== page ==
- A contiguous sequence is not a requirement of a series.
- A series is not necessarily broken by a period of more than three months between deductions or by a correct payment that, as in Agnew, comes about because of the continued application of the common fault that is responsible for the incorrect payments.
In so holding, the court overruled Bear Scotland that a series is necessarily broken by a period of more than three months between deductions. The court considered that this interpretation of the Order would undermine its purpose to protect workers and derives no support from its express language, thereby agreeing with the provisional view of the Court of Appeal in Smith v Pimlico Plumbers Ltd ( EWCA Civ 70; see News brief “Holiday pay: Sash Windows is pushed wide open”, www.practicallaw.com/w-034-5145).
Although Agnew was concerned with the Northern Irish legislation in the WTR (NI) and the Order, its ramifications extend to Great Britain on account of the materially identical provisions of the Working Time Regulations 1998 (SI 1998/1833) and the ERA respectively.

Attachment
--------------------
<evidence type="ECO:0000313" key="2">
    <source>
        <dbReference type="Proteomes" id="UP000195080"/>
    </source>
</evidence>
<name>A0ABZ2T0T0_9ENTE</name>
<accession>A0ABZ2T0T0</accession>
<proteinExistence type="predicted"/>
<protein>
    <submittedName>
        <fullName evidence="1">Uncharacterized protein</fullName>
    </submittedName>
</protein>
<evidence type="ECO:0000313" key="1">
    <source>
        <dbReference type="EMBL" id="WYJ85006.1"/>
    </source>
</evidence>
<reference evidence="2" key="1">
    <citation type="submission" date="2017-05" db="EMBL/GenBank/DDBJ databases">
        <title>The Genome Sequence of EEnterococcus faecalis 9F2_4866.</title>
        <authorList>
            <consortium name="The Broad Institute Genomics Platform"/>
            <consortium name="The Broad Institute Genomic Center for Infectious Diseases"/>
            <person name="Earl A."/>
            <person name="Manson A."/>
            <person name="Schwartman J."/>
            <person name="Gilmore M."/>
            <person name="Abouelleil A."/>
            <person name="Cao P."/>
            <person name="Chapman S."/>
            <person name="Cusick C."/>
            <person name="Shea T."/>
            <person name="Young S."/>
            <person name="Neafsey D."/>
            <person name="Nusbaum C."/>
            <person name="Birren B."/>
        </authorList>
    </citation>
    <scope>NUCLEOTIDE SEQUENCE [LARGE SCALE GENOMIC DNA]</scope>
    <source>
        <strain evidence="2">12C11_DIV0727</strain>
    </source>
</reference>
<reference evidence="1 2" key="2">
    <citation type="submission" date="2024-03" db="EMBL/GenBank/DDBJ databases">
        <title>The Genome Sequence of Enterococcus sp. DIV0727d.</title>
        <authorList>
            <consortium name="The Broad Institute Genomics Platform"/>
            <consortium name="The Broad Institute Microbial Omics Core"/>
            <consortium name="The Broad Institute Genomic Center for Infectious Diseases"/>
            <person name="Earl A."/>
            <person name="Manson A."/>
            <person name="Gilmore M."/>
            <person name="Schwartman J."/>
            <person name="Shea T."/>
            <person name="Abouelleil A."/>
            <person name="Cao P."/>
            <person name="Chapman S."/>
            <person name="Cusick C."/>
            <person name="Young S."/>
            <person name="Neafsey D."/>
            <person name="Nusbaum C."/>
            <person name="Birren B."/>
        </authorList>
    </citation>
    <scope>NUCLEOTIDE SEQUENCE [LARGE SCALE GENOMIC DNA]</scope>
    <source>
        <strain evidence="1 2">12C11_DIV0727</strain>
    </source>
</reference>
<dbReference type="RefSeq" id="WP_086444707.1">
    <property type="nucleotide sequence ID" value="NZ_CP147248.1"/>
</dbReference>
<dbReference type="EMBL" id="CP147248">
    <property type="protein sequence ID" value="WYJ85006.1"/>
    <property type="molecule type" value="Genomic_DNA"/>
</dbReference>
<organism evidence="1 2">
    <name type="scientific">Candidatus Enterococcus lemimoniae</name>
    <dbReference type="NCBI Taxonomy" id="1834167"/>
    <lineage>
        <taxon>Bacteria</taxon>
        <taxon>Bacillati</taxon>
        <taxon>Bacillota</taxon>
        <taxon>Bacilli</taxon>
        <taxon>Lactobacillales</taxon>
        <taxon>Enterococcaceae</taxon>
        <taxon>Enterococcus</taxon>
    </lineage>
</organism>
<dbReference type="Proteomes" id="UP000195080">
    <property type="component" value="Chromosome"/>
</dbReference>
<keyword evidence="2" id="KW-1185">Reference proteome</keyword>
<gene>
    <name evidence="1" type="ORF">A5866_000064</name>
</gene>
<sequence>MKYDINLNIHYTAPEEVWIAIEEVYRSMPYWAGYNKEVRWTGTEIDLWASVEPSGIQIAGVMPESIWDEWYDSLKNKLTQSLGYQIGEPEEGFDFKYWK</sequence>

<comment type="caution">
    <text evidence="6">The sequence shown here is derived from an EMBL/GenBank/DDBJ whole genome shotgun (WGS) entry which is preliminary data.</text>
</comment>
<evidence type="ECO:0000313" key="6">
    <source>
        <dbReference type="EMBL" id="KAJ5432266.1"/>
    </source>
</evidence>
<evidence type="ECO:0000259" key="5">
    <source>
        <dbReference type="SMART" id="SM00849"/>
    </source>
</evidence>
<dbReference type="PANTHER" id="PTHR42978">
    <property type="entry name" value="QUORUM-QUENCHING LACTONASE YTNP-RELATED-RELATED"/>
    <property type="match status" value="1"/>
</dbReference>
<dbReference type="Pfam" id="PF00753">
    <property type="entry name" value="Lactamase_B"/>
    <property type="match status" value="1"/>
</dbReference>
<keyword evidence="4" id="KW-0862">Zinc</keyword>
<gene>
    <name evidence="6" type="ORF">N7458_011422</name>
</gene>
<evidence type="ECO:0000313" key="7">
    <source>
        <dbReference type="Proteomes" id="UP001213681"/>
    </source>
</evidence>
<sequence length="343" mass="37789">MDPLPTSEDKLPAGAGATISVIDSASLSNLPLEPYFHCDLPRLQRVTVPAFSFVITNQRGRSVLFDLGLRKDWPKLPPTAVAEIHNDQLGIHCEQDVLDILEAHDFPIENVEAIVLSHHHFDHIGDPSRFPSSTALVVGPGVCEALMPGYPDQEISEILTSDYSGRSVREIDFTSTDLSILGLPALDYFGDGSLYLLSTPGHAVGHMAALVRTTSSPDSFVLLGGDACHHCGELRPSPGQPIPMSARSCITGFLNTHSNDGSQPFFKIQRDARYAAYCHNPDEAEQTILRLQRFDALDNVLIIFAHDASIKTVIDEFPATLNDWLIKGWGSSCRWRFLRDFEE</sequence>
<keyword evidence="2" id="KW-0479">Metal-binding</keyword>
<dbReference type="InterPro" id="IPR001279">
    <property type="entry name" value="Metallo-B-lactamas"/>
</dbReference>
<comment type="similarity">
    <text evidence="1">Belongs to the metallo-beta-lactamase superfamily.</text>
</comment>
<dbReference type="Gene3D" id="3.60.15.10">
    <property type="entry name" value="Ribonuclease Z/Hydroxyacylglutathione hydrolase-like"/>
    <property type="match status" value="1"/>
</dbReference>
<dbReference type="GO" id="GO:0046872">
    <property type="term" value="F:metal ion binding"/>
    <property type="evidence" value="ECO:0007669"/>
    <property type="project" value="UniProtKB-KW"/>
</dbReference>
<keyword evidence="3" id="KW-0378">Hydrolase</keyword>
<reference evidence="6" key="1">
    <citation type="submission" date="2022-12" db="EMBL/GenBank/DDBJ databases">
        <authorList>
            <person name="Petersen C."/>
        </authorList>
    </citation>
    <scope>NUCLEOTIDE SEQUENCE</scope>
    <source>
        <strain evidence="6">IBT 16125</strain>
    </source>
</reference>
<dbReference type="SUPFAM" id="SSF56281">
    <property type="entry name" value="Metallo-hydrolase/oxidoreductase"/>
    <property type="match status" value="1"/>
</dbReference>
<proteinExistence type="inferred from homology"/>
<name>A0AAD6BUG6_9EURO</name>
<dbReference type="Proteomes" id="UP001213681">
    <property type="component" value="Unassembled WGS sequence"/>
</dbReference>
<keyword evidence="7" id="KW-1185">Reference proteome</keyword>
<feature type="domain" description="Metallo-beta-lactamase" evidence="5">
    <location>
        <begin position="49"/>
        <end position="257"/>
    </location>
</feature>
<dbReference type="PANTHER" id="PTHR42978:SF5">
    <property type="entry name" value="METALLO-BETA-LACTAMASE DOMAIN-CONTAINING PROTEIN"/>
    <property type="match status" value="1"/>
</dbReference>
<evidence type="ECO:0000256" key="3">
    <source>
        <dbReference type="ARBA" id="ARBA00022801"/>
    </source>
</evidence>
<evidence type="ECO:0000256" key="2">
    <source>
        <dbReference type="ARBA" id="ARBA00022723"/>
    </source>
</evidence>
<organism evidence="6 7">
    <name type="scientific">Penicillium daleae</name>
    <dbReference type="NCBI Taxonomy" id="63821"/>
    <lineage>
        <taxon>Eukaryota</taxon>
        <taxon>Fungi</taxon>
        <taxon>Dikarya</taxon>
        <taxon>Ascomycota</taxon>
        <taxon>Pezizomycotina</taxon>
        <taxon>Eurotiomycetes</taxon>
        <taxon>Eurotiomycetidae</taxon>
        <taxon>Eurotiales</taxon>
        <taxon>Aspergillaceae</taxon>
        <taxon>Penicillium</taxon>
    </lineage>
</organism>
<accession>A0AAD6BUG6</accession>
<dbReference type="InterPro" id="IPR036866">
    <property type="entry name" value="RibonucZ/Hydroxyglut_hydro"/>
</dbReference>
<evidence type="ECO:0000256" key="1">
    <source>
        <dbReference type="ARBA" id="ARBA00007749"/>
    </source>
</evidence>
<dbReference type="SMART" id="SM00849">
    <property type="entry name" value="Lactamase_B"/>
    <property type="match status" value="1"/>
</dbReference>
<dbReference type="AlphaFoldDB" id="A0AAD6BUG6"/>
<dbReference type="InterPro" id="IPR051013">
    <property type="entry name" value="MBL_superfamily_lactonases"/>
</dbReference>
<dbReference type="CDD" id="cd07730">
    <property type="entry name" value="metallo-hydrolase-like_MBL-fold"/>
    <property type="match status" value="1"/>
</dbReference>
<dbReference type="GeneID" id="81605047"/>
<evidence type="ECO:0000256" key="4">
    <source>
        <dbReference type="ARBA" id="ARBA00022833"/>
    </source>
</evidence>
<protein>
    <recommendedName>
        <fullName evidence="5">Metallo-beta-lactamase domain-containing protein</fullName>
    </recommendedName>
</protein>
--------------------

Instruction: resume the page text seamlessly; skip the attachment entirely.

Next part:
The most striking feature of Agnew is the explicit reversal of Bear Scotland and the fact that employers can no longer rely on a series of deductions being broken by a period of more than three months between them. As a result, there are no longer any bright lines as to what constitutes a series. Rather, employers will have to make a more qualitative assessment on a case-by-case basis. It is possible that the court’s reasoning will also be relevant to other sections of the ERA and the Order, such as whether a worker has been subjected to a series of similar acts or failures on the grounds of making a protected disclosure.
Understandably, employers may now be concerned about significant historic liabilities. The PNSI in Agnew, for instance, was liable to the claimants for approximately £30 million in compensation. That sum would have been around £300,000 had it succeeded in its appeal. This may be of greater concern for employers in Northern Ireland than Great Britain, at least in relation to claims for unlawful deduction from wages. The Deduction from Wages (Limitation) Regulations 2014 (SI 2014/3322) ensure that such claims under the ERA cannot extend back for more than two years, but there is no equivalent limit under the Order.